This past weekend, I had the pleasure of interviewing Andrea Delibler, sustainable butcher, of City Provisions Delicatessen located in Chicago, IL. City Provisions strives to produce local, sustainable and delicious food for the local community and their customers. This includes selling sustainable meat and poultry.
I was able to chat with Andrea over a pot of green tea and ask her a few questions.
Q. How did you start working at City Provisions?
A. I began my career in the restaurant industry as a line cook working for a couple of great restaurants in Kansas City. As I gained more knowledge, I became very interested in butchering and charcuterie. Kansas City at the time didn’t offer a lot of opportunity to strictly learn how to butcher, so I headed to Chicago. I started working as an apprentice under Rob Levitt, then owner of Mado Restaurant and current owner of The Butcher and Larder. He put me in contact with Cleetus Friedman who was looking for a butcher for his new deli called City Provisions.
Q. Describe your job?
A. I’m responsible for all of the meat that comes through the shop, meaning I butcher the whole animals (pigs, lamb, ducks, rabbits and chicken), develop and execute recipes for the charcuterie program, sausage program and some of our deli meats. I maintain a raw meat case where you can come and get custom butcher cuts, raw sausage, etc. I maintain and develop relationships with our farmers, and help educate and excite customers who are curious about sustainable meat.
Q. What makes sustainable meat “sustainable”?
A. To me, sustainability has a couple of meanings depending on which aspect of the food industry you are looking at. In farming, sustainability means treating animals humanely, giving them food their bodies are meant to process, letting them grow at a normal rate and ideally growing them along with complementary crops and animals. In the restaurant, sustainability means sourcing local meat that meets the above criteria and then utilizing the entire animal, bones, fat, bits and all so more people can be fed from one animal. Culturally, sustainability means eating less meat, being willing to pay more for quality meat and learning to cook at home. We cannot ask farmers to grow animals in the ways we want them to unless we pay a higher price for meat and eat less of it.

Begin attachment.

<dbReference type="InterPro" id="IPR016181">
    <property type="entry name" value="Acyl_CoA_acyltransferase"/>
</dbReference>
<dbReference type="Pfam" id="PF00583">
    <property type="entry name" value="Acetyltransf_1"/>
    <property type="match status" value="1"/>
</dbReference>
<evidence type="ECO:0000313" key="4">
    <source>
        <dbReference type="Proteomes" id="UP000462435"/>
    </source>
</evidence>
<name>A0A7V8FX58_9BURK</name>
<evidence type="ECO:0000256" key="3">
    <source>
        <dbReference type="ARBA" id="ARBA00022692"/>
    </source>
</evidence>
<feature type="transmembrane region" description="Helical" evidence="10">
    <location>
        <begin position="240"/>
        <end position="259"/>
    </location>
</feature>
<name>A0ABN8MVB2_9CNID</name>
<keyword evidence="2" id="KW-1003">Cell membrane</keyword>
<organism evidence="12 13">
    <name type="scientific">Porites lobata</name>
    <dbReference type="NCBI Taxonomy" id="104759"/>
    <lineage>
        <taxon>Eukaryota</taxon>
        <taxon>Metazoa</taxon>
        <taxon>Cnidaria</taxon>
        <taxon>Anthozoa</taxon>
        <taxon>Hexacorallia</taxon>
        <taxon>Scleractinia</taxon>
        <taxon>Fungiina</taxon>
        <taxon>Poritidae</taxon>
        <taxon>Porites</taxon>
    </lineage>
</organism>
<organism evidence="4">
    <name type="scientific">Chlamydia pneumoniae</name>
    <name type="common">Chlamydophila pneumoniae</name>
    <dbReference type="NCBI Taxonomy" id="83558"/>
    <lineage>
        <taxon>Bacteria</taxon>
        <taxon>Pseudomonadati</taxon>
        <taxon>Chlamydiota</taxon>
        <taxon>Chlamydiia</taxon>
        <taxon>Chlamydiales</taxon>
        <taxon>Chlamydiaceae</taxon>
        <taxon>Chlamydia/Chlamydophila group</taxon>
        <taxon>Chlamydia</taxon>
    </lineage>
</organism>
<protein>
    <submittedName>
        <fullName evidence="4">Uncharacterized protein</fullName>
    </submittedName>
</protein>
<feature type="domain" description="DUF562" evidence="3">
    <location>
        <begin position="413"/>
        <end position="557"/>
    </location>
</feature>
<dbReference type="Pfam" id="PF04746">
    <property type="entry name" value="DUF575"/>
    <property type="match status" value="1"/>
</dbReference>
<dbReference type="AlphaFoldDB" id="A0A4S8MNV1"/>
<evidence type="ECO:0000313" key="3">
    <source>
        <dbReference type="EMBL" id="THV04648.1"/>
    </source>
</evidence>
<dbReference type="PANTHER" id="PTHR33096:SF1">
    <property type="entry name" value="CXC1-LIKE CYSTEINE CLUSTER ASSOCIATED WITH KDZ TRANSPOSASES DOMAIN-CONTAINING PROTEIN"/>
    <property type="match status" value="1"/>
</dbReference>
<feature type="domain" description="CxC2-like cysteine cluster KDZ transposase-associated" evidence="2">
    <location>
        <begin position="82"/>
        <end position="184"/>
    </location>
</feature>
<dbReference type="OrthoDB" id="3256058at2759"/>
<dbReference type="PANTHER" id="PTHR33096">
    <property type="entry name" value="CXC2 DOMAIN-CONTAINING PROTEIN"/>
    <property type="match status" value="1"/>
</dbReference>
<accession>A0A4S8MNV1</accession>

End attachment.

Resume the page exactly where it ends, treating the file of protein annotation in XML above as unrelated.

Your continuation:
Q. Where do you get your whole animals from?
A. We buy all of our meat from local farmers. One of the best parts of my job is the relationship I have with our farmers! We purchase our pork from Mark and Kristen Boe, of La Pryor Farms in Ottawa, IL. Our 100% grass fed lamb comes from Pinn-Oak Ridge Farms in Delavan, WI, owned by Steven & Darlene Pinnow. We use all grass fed Angus Beef from Quarter Circle 7 Ranch, located in Marengo, Illinois. Due to space, we don’t butcher whole beef at the shop, but hope to add whole beef butchering to our program soon. Gunthorp Farms in La Grange, Indiana supplies our chicken and ducks. Their farm has an USDA inspected processing facility on-site, allowing them to slaughter their animals in an environment with lower volume and stress.
Q. How is your training/education different from your non-sustainable butcher counterpart?
A. I’m still very new to butchering and have a great deal to learn. Whether that is a little mom and pop butcher shop that has been around for years or a butcher who works long, efficient hours in a commercial butchering facility cutting thousands of pounds of meat a year. For my work at City Provisions, it helps that I have a culinary background and degree which helps me make various delicious meaty things such as sausages, pates, terrines and deli meats.
City Provisions continued to support their mission and the green movement in their bathroom. They have a basket of old t-shirts that are used to dry your hands instead of the typical paper towel dispenser. Love it!